Working on the centerboard

Before gluing the centerboard halves together, I routed rabbets on the inside sides of the leading and trailing edges, forming a groove that I later filled with epoxy.

Organizing all the parts

There are or course tons of parts. It took a while to remove all the CNC-cut plywood pieces, and to figure out where to put everything.

There was (and still is) a big pile of random plywood scraps to get rid of.

I went to pick up my Pocketship kit

I drove down to Annapolis to pick up my kit and a few other items. Fortunately my Skerry’s boat trailer carried the kit just fine, so I did not have to rent a van or trailer.

Because of Coronavirus, I couldn’t visit CLC’s showroom or check out their Pocketship, which was sitting under a tarp on its trailer in the parking lot. So I was at CLC for only 20 minutes or so. I also did some shopping at Fawcett Boat Supplies and West Marine, a couple of miles down the road.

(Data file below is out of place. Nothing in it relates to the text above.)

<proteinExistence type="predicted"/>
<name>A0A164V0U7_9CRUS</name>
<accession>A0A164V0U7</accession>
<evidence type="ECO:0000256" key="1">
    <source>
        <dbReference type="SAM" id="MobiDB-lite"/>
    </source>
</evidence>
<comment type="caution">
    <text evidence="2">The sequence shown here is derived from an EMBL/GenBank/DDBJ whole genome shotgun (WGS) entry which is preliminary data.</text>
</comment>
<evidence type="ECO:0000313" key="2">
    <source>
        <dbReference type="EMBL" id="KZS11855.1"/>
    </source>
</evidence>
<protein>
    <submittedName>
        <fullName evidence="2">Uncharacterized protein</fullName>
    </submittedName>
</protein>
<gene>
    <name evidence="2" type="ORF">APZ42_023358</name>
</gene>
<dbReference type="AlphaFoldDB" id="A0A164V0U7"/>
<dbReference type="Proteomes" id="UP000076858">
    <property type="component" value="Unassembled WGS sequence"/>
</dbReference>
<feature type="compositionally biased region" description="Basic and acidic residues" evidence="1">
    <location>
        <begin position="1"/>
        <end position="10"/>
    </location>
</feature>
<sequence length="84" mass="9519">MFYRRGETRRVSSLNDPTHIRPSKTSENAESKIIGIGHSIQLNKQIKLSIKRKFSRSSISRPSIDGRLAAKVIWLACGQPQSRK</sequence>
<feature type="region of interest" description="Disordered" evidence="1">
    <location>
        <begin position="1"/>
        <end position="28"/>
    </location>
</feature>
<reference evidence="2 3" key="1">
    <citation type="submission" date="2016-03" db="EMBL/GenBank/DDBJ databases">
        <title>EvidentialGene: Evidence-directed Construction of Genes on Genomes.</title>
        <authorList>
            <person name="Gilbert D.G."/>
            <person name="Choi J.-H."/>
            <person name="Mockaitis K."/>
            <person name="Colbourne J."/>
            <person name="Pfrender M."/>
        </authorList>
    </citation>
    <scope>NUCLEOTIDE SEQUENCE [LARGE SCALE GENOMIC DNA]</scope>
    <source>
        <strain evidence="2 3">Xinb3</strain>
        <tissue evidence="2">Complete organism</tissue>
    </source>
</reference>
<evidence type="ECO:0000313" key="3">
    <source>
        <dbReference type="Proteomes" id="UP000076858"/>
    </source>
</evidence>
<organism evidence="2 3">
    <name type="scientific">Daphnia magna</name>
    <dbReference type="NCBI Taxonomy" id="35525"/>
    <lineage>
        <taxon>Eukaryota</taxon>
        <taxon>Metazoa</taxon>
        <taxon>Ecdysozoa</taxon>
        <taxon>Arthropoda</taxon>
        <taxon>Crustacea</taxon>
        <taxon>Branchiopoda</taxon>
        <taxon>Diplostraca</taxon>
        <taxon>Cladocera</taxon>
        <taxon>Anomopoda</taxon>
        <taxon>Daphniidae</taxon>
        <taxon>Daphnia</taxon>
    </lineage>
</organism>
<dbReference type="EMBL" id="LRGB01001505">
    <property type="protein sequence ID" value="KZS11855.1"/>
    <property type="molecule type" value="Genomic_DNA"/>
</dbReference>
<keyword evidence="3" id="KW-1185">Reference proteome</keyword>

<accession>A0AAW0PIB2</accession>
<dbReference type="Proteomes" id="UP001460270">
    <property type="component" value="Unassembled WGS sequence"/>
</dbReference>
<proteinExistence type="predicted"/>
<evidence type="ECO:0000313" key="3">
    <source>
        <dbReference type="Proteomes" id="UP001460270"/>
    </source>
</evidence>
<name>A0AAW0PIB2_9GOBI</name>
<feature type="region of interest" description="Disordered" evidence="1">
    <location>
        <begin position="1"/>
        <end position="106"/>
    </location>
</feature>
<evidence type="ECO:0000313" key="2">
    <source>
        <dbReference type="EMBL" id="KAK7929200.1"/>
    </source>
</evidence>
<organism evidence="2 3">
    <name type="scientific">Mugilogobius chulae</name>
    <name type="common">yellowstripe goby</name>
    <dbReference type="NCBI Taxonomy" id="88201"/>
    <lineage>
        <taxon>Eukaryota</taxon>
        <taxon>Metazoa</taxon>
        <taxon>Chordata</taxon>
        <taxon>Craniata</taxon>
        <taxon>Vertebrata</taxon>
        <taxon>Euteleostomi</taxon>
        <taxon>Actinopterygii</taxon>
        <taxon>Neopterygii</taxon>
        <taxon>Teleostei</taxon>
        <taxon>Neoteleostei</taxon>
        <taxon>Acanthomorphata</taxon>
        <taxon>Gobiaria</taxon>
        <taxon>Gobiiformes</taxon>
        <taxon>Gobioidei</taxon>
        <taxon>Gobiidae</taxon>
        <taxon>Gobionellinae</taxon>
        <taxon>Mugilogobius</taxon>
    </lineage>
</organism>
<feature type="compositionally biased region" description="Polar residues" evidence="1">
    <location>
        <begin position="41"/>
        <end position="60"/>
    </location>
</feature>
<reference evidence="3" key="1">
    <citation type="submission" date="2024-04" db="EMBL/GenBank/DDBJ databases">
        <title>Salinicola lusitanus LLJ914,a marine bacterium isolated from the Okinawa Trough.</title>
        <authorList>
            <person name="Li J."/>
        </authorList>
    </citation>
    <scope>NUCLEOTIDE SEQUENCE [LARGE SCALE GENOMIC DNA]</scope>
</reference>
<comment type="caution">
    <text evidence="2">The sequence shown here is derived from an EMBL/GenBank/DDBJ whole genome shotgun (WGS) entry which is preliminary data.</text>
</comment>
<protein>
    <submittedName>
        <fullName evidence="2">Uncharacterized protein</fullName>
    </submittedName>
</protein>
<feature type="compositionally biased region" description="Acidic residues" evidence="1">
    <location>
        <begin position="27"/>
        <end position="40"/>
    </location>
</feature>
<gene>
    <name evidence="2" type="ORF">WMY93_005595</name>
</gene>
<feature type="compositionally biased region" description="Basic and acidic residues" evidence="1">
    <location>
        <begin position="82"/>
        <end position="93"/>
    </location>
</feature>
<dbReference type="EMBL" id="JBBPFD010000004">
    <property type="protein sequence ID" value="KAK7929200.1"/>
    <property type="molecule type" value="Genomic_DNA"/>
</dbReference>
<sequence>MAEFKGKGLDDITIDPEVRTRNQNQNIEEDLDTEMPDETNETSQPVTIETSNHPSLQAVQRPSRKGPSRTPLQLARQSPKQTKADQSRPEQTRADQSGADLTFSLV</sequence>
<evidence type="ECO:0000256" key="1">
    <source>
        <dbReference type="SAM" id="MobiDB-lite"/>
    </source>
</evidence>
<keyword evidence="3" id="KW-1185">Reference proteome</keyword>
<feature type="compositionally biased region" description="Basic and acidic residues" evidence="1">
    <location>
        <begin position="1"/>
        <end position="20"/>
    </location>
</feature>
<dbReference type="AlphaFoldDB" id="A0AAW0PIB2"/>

It tool a while to unpack everything when I got home.

Making a set of sails

We sewed up a mainsail and jib from Sailrite kits. We had previously made the sail for our Skerry, and it’s not nearly as hard as you might think, provided you have a good sewing machine.

Preliminaries: finding lead

I’ll need a couple of hundred pounds of lead for the ballast. In the past, it was possible to get used tire weights from tire shops, but tire weights aren’t made of lead anymore. So I visited a scrap metal yard in Trenton and asked. They gladly sold me all they had, which was about 150 pounds – enough to get started.